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Enhancing ecosystem restoration efficiency through spatial and temporal coordination

Neeson, T.M., Ferris, M.C., Diebel, M.W., Doran, P.J., O'Hanley, J.R., McIntyre, P.B. (2015) Enhancing ecosystem restoration efficiency through spatial and temporal coordination. Proceedings of the National Academy of Sciences USA, 112 (19). pp. 6236-6241. E-ISSN 1091-6490. (The full text of this publication is not currently available from this repository. You may be able to access a copy if URLs are provided)

The full text of this publication is not currently available from this repository. You may be able to access a copy if URLs are provided. (Contact us about this Publication)

Abstract

In many large ecosystems, conservation projects are selected by a diverse set of actors operating independently at spatial scales

inefficient means of achieving large-scale objectives if piecemeal efforts are poorly coordinated. Here, we assess the value of

is a leading driver of declining biodiversity and ecosystem services in rivers worldwide, and we simultaneously evaluate optimal barrier removal strategies for 661 tributary rivers of the Laurentian Great Lakes, which are fragmented by at least 6,692 dams and 232,068 road crossings.We find that coordinating barrier removals across the entire basin is nine times more efficient at reconnecting fish to headwater breeding grounds than optimizing independently for each watershed. Similarly, a one-time pulse of restoration investment is up to 10 times more efficient than annual allocations totaling the same amount. Despite widespread emphasis on dams as key barriers in river networks, improving road culvert passability is also essential for efficiently restoring connectivity to the Great Lakes. Our results highlight the dramatic economic and ecological advantages of coordinating efforts in both space and time during restoration of large ecosystems.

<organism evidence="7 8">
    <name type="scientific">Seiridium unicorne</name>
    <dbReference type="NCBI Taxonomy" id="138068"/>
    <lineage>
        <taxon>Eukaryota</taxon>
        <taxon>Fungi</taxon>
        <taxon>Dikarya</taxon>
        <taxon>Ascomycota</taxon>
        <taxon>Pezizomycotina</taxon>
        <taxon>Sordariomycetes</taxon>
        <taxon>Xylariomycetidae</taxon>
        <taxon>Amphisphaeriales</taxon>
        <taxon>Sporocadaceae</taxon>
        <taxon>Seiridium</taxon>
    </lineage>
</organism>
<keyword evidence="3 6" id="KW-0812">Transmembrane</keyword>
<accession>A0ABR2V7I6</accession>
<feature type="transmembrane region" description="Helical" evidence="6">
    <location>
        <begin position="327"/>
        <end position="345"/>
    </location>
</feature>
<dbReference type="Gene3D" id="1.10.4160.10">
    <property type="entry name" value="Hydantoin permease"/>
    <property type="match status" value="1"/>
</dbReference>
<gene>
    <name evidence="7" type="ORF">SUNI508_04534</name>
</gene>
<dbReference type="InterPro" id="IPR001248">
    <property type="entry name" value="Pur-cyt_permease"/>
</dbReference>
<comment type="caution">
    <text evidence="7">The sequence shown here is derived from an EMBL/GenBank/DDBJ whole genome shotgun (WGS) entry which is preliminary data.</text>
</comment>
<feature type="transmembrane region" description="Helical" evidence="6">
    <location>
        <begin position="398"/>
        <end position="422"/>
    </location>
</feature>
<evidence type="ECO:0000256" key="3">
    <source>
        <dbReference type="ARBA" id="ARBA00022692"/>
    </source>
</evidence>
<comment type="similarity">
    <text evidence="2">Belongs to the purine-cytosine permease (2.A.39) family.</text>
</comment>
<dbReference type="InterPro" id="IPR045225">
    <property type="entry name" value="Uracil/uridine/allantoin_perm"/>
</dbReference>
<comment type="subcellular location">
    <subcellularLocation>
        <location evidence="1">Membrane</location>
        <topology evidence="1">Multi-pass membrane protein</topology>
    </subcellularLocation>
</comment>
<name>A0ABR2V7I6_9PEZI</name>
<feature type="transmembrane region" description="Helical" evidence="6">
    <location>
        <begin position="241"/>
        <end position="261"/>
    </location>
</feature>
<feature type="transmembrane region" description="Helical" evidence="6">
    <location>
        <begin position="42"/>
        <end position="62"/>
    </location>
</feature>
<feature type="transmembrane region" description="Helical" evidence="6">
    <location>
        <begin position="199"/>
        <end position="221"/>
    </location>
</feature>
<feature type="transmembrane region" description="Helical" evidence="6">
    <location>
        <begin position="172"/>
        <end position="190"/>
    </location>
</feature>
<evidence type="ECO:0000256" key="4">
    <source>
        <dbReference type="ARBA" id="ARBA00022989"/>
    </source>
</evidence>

Item Type: Article
Subjects: H Social Sciences > HA Statistics > HA33 Management Science
Q Science > QH Natural history > QH75 Conservation (Biology)
Divisions: Faculties > Social Sciences > Kent Business School > Management Science
Faculties > Social Sciences > Kent Business School > Centre for Logistics and Heuristic Organisation (CLHO)
Depositing User: Jesse O'Hanley
Date Deposited: 21 May 2015 14:49 UTC
Last Modified: 06 Feb 2020 04:12 UTC
Resource URI: https://kar.kent.ac.uk/id/eprint/48600 (The current URI for this page, for reference purposes)
O'Hanley, J.R.: https://orcid.org/0000-0003-3522-8585
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